Emergency Room Nurse Certification and Certificate Program Info
Learn about the education and experience requirements to become certified as an emergency room nurse. Read on to learn about the certificate programs that offer training in this field of nursing.
An emergency room nurse is a registered nurse (RN) who undertakes specialized training to work in an emergency room or intensive care unit. While many RNs get on-the-job training in emergency rooms, some choose to complete a certificate program in the field and earn certification from the Board of Certification for Emergency Nursing. The Board offers several categories of certification, including one for nurses who work in the flight transport of patients.
Some 4-year universities offer emergency department nursing certificate programs through their colleges of health science or continuing education. These programs provide nurses with the basic skills and knowledge necessary to care for critically ill or injured patients in an emergency room setting.
The curriculum included in an emergency nursing certificate program covers techniques and skills in patient assessment, triage, shock management, respiratory stabilization and wound treatment. Students learn the theories of initial patient assessment and emergency care in classroom settings before going on to apply them in clinical rotations. Certificate programs in emergency nursing often require students to fulfill at least 60 hours of clinical experience.
Students interested in completing an emergency nurse certificate program are required to be registered nurses and have professional clinical experience. Such certificate programs can be ideal for RNs who are looking to fulfill their continuing education requirements to maintain their licensure.
Courses included in an emergency nursing certificate program are designed to provide current nurses with an understanding of the type of patient care that is required in an emergency or intensive care setting. Courses are practical in nature and can cover the following topics:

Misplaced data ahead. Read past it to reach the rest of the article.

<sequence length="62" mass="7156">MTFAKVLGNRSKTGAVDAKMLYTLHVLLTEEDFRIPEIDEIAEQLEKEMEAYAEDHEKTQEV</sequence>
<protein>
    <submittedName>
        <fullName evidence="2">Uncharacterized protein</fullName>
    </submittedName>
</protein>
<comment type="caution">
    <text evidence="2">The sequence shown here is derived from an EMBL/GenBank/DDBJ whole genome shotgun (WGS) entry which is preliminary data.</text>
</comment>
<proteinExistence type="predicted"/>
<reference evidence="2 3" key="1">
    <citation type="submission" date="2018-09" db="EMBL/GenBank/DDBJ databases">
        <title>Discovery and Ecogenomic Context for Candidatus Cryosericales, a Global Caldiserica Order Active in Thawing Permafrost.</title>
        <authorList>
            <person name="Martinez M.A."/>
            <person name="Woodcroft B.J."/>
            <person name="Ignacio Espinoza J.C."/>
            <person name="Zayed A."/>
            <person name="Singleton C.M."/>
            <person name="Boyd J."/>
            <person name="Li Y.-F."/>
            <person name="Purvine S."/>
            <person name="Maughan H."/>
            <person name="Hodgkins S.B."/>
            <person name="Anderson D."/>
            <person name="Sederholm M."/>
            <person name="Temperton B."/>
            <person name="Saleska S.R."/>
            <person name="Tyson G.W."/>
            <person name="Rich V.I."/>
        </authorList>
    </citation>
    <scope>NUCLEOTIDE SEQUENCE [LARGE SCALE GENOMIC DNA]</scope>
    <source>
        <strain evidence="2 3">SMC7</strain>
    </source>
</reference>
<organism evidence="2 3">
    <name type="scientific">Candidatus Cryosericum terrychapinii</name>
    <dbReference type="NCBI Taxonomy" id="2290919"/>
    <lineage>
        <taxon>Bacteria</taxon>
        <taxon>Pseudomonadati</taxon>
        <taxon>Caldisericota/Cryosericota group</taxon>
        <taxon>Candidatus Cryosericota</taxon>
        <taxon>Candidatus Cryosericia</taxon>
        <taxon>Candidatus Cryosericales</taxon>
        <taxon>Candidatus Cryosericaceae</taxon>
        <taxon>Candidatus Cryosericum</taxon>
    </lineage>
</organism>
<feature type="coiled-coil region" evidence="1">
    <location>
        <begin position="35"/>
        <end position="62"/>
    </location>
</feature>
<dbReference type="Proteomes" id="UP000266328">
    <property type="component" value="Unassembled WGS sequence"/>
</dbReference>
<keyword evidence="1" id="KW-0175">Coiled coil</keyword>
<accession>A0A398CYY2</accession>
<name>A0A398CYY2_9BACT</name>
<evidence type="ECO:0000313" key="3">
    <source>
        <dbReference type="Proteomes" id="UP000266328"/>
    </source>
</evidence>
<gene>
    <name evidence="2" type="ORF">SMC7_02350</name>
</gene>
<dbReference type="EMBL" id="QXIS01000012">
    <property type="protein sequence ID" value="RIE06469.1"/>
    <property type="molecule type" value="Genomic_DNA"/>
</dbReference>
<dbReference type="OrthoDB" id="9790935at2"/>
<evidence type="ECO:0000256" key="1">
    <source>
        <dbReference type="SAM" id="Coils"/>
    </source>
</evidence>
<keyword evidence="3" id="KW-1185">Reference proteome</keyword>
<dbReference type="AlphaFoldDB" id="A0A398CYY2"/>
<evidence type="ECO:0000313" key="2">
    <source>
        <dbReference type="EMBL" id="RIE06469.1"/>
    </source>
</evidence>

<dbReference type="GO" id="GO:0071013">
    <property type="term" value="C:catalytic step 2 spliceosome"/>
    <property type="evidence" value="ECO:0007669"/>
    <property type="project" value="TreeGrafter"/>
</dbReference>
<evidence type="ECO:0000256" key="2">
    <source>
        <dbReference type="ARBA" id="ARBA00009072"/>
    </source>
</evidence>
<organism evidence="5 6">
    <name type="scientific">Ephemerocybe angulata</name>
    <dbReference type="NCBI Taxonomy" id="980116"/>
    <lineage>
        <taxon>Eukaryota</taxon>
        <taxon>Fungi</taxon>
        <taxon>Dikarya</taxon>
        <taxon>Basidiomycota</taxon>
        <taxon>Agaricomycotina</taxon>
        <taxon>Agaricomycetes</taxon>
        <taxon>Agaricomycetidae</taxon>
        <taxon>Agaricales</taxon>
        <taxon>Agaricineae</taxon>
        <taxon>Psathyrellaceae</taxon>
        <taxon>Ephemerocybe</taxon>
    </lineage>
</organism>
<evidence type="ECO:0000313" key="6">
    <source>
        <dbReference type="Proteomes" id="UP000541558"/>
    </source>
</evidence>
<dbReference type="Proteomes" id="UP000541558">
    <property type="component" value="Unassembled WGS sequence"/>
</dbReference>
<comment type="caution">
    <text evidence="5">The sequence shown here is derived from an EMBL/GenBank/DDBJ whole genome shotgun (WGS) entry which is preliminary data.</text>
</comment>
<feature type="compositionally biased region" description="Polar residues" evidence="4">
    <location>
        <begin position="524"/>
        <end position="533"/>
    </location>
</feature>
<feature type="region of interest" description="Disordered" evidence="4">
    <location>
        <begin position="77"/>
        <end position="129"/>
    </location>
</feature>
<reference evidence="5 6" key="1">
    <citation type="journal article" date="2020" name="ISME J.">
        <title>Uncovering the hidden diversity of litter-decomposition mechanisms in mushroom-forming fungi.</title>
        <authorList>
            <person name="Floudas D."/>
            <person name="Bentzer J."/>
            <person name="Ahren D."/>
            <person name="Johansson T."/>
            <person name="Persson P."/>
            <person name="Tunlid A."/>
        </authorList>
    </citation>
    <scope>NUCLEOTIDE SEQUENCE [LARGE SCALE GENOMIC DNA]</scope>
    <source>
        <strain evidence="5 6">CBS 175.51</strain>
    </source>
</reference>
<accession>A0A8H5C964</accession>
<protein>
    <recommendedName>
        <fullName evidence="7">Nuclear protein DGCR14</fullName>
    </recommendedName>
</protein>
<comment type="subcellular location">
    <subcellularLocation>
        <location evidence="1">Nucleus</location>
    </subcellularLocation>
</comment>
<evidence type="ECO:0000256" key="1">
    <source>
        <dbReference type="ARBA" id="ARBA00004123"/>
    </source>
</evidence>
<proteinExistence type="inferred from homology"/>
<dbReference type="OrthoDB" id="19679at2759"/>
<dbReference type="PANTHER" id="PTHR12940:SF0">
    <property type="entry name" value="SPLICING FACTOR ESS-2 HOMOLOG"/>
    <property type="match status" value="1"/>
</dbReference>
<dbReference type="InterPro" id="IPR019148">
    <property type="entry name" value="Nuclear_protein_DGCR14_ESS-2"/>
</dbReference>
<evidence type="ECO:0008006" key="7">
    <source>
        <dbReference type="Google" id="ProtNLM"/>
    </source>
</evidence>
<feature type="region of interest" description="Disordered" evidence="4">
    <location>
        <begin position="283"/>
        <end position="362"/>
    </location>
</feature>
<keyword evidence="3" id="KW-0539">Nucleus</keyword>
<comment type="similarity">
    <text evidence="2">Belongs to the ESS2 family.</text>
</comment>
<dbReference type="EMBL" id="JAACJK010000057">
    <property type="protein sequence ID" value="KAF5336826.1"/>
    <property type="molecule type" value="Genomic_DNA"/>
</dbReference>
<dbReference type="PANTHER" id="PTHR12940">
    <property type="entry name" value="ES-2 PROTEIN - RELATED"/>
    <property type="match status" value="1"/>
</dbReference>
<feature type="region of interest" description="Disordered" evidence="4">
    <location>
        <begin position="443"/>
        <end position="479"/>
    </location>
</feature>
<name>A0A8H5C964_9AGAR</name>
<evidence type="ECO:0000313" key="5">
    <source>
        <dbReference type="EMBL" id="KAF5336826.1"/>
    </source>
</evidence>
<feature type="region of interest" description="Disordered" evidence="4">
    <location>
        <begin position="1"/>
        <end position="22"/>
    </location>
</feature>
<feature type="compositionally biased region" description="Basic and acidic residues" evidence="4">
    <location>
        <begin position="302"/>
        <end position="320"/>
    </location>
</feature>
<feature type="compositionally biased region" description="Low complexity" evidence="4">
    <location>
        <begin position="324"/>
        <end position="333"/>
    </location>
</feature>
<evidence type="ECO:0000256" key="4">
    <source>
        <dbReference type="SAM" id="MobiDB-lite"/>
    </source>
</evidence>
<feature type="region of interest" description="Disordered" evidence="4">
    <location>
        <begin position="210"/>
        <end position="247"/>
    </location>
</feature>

- Introduction to emergency room nursing
- Initial patient assessment
- Common medical emergencies
- Emergency room injuries
- Toxicology and substance abuse
- Disaster nursing
- Environmental emergencies
- Emergency department equipment
Employment Outlook and Salary Info
The U.S. Bureau of Labor Statistics (BLS) provides information on registered nurses in general rather than emergency room nurses specifically. For the years 2010 through 2020, the BLS predicted a 26% job growth for registered nurses. The BLS also reported in May 2012 that these nurses earned median annual salaries of $65,470.
The Board of Certification for Emergency Nursing (BCEN) offers certification for emergency nurses to prove that they have the knowledge and skills necessary to work in the field. BCEN offers several designations to individuals who pass the appropriate examination, including Certified Emergency Nurse (CEN), Certified Flight Registered Nurse (CFRN), Certified Transport Registered Nurse (CTRN) and Certified Pediatric Emergency Nurse (CPEN).
Related to Emergency Room Nurse Certification and Certificate Program Info
- Recently Updated
Learn about the job responsibilities of an emergency room nurse. Explore licensing and educational requirements in addition to...
Emergency nurses provide rapid assessment and treatment to patients in the initial phase of illness or trauma and often in...
Emergency room medical assistance is a quickly-growing field. Hospitals and other healthcare facilities need medical assistants...
Emergency room doctors respond to life-and-death situations making instant decisions and providing emergency medical treatment....
- Emergency Nurse: Job Description and Career Information
- Certified Emergency Nurse Exam and Certification Requirements
- Certified Emergency Nurse Course Overviews
- Internet Security Specialist: Career School Diploma Program Summary
- Student Scholarships for a Masters or MBA Program: How to Find
- Best Schools in San Jose, CA, for a Dental Assisting Degree
- Schools for Aspiring Naval Architects: How to Choose